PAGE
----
A nineteenth century illustration of John Bull (a personification of Britain) holding a club and grabbing a skinny blue-skinned figure by the neck as they move through a gap in a wooden fence. The racialised figure is wearing a flowing white robe and white turban which is clasped with a large skull and crossbones brooch and reaches for a scroll on the ground labelled 'Reform Bill'. Above the pair floats a verbal exchange: 'Now you rascal where are you going to / I am going back again'. The fence is labelled 'The Wooden Walls of Old England' and two signs in the background red 'Beware of the Bull' and 'Board of Health'.
Figure 2: John Bull in “Catching the Cholera” (1832). Credit: Wellcome Collection.

Raza Kolb’s exploration of epidemics traverses through various historical and literary contexts, revealing interconnected narratives that span centuries. Raza Kolb examines Samuel Taylor Coleridge’s poetry, written after the first cases of the second cholera epidemic reached Britain in 1831, as well as contemporaneous visual representations of cholera as an anthropomorphised Oriental figure, highlighting the racialisation of cholera, its association with the lower classes and its impact on the colonial export market. In “Cholera Cured Beforehand,” Coleridge portrays the speaker “as a sanitary reformer” who associates the disease with “poverty, filth, and indigestion that together make up ‘The diabolus ipse, / Call’d Cholery Morpus’” (73). The poem reflects a broader trend where observers link cholera to the race of the colonial subject who is also imagined as a devil with “horns, hoofs, tail, [and who] croaks for carrion to feed him” (Coleridge, 1832). Descriptions of cholera’s physiological consequences, including darkened skin and coagulated black blood, permeated official reports and literature, connecting the disease to racial characteristics (see Figure 2).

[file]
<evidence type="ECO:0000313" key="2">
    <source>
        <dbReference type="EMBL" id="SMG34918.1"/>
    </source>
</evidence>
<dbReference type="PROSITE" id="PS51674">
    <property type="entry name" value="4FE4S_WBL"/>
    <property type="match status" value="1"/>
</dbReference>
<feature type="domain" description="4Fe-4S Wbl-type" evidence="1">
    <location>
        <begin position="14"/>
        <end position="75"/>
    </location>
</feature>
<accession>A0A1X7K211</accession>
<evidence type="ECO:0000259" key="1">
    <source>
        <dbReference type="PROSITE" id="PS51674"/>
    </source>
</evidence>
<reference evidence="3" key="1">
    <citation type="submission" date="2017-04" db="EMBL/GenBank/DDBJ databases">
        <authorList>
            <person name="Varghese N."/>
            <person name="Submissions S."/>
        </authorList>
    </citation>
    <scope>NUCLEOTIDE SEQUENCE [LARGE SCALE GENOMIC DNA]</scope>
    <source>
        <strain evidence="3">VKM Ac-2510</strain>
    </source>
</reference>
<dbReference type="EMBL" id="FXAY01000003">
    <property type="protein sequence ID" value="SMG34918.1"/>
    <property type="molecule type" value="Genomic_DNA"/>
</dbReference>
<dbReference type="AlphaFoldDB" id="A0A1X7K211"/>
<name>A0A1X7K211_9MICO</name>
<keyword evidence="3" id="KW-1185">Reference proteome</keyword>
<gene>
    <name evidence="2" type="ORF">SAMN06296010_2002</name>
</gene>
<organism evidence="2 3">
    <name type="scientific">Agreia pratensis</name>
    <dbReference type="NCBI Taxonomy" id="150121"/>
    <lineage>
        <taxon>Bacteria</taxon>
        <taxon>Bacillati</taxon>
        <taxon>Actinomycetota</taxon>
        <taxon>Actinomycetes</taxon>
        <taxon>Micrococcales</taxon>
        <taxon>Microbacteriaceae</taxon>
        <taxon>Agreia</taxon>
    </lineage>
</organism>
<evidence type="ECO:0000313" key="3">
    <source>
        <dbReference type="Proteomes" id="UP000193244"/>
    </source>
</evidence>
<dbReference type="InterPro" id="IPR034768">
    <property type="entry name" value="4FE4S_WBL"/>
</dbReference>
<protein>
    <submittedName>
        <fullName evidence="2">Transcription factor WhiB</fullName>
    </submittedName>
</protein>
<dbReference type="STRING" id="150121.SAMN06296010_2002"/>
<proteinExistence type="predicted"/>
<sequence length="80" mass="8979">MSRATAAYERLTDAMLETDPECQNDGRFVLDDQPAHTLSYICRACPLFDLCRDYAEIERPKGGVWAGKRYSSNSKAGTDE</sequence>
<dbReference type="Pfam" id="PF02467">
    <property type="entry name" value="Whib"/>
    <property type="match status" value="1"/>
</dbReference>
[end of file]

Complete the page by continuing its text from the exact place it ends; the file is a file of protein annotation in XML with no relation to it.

Raza Kolb presents the Gothic as a way of dealing with this colonial fear of disease, which arose largely in response to cholera outbreaks in Western Europe throughout the Nineteenth Century, and examines the genre’s intersection with Orientalism. She elucidates how the vampire myth, particularly exemplified in Bram Stoker’s Dracula (1897), became intertwined with representations of the Muslim Near East. Examining how literary and historical depictions intertwine, Raza Kolb references monsters in political contexts and geopolitical relevance in works like Frankenstein (1818) and The Vampyre (1819), linking them to the cholera epidemic of the 1850s-1860s. Raza Kolb discusses how Dracula influences the conceptualisation of global security and colonial norms in the Twentieth and Twenty-First Centuries. The atmospheric details shaping the Gothic introduction in Transylvania in Stoker’s novel are largely borrowed from three books, including E. C. Johnson’s On the Track of the Crescent: Erratic Notes from the Piraeus to Pesth (1885). Johnson’s narrative recounts his experiences in Eastern Europe, regions that had temporarily “fallen into the hands of the unspeakable,” that is “the Turks”. Through Stoker’s assimilation of such exoticism and historical reflections into Dracula’s dialogue and narrative, Raza Kolb exposes the underlying anxieties surrounding Islamic proximity to and movement in Europe. Dracula, together with its literary predecessors, marks “a menacing sense of the influence of the ‘crescent’, or Islamic incursions into Europe” (Raza Kolb, 92). Dracula’s bloodline “preserves the possibility of a monstrous blood mingled with the Turks” (94). Indeed, Raza Kolb meticulously dissects the Gothic genre’s engagement with colonial disease and pandemic anxieties, arguing how Orientalism permeates literary depictions and shapes broader cultural perceptions.

Post 9/11 Terrorism and Neo-coloniality

Returning to the theme of post-9/11 neo-coloniality, Raza Kolb further delves into its complexities by exploring the Kashmir conflict, tracing its roots from the partition of British India to COVID lockdown. She shifts to a literary analysis of Rushdie’s works, critiquing how epidemic metaphors contribute to the dehumanisation of Muslims. She discusses the outbreak of plague in Kashmir in 1903-1904 and its connections to Rushdie’s Shalimar the Clown. She analyses Rushdie’s use of the plague as a metaphor for political and historical turmoil, along with the metaphorical implications of blindness in the novel. Raza Kolb introduces a counterfactual perspective through Ahmad Faraz’s poem “Eye Bank” (1983), challenging assumptions underlying epidemiological narratives and the de-humanising rhetoric of Rushdie’s portrayal by adopting a radically intimate and personal perspective. Raza Kolb then highlights the shift from traditional warfare to security measures in the 21st century, exploring the conflation of global health discourses and counterinsurgency efforts. She examines the intersections of security, biosecurity and global health discourses, drawing from contemporary analyses and literary examples, particularly Rushdie’s works.